The ancient Babylonians understood key concepts in geometry, including how to make precise right-angled triangles. They used this mathematical know-how to divide up farmland – more than 1000 years before the Greek philosopher Pythagoras, with whom these ideas are associated.

“They’re using a theoretical understanding of objects to do practical things,” says Daniel Mansfield at the University of New South Wales in Sydney, Australia. “It’s very strange to see these objects almost 4000 years ago.”

Babylonia was one of several overlapping ancient societies in Mesopotamia, a region of southwest Asia that was situated between the Tigris and Euphrates rivers. Babylonia existed in the period between 2500 and 500 BC, and the First Babylonian Empire controlled a large area between about 1900 and 1600 BC.

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Mansfield has been studying a broken clay tablet from this period, known as Plimpton 322. It is covered with cuneiform markings that make up a mathematical table listing “Pythagorean triples”. Each triple is the lengths of the three sides of a right-angled triangle, where each side is a whole number. The simplest example is (3, 4, 5); others include (5, 12, 13) and (8, 15, 17).

The triangles’ sides are these lengths because they obey Pythagoras’s theorem: the square of the longest side is equal to the sum of the squares of the other two sides. This classic bit of mathematics is named for the Greek philosopher Pythagoras, who lived between about 570 and 495 BC – long after the Plimpton 322 tablet was made.

“They [the early Babylonians] knew Pythagoras’ theorem,” says Mansfield. “The question is why?”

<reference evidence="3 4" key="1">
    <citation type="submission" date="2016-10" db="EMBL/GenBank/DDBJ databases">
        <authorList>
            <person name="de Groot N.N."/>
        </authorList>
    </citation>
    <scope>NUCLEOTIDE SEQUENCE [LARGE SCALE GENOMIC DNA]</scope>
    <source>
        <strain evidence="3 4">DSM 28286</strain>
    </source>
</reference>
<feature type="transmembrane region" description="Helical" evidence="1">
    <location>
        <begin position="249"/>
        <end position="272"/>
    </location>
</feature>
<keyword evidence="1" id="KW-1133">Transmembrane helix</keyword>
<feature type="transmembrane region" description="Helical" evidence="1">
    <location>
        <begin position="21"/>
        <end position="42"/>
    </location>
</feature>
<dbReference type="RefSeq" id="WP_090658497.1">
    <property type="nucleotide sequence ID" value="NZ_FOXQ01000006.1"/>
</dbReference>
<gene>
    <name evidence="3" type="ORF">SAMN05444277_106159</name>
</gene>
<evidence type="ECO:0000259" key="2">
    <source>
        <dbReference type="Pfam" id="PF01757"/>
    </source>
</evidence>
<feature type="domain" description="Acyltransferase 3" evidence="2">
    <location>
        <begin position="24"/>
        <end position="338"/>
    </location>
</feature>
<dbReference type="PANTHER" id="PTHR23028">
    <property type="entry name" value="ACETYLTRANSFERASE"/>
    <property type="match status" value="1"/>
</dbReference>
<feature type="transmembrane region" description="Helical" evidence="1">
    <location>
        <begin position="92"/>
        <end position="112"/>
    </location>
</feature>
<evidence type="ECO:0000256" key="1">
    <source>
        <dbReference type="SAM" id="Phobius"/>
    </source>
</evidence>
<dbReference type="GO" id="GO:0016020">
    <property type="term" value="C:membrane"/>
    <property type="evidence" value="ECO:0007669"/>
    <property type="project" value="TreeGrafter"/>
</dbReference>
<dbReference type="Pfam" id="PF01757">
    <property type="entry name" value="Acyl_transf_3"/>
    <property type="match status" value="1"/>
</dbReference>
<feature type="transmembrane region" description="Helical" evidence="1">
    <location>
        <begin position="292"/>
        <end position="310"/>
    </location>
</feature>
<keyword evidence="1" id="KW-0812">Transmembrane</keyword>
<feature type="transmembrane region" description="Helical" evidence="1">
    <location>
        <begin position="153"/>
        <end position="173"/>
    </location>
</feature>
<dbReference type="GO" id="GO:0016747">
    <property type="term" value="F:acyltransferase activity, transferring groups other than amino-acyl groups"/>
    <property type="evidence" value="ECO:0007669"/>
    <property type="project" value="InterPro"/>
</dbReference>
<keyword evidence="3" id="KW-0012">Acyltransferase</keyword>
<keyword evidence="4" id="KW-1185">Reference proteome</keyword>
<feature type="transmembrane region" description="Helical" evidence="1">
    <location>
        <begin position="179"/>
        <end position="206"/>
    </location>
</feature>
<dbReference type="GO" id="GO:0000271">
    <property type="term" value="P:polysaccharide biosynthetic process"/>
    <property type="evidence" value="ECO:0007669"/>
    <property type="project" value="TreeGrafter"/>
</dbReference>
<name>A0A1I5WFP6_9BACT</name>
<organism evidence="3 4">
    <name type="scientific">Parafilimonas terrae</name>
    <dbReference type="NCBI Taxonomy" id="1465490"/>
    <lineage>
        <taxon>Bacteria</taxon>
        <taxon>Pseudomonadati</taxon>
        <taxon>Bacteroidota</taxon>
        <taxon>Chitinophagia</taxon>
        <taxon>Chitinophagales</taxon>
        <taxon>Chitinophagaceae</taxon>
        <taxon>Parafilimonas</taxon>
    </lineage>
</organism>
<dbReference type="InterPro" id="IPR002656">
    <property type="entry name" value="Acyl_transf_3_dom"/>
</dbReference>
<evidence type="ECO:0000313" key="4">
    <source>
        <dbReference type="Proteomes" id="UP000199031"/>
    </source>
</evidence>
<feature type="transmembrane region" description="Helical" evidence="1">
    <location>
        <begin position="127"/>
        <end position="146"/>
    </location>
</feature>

Mansfield thinks he has found the answer. The key clue was a second clay tablet, dubbed Si.427, excavated in Iraq in 1894. Mansfield tracked it down to the Istanbul Archaeology Museums.

Si.427 was a surveyor’s tablet, used to make the calculations necessary to fairly share out a plot of land by dividing it into rectangles. “The rectangles are always a bit wonky because they’re just approximate,” says Mansfield. But Si.427 is different. “The rectangles are perfect,” he says. The surveyor achieved this by using Pythagorean triples.

“Even the shapes of these tablets tell a story,” says Mansfield. “Si.427 is a hand tablet… Someone’s picked up a piece of clay, stuck it in their hand and wrote on it while surveying a field.” In contrast, Plimpton 322 seems to be more of an academic text: a systematic investigation of Pythagorean triples, perhaps inspired by the difficulties surveyors had. “Someone’s got a huge slab of clay… [and] squashed it flat” while sitting at a desk, he says.

Journal reference: *Foundations of Science*, DOI: 10.1007/s10699-021-09806-0

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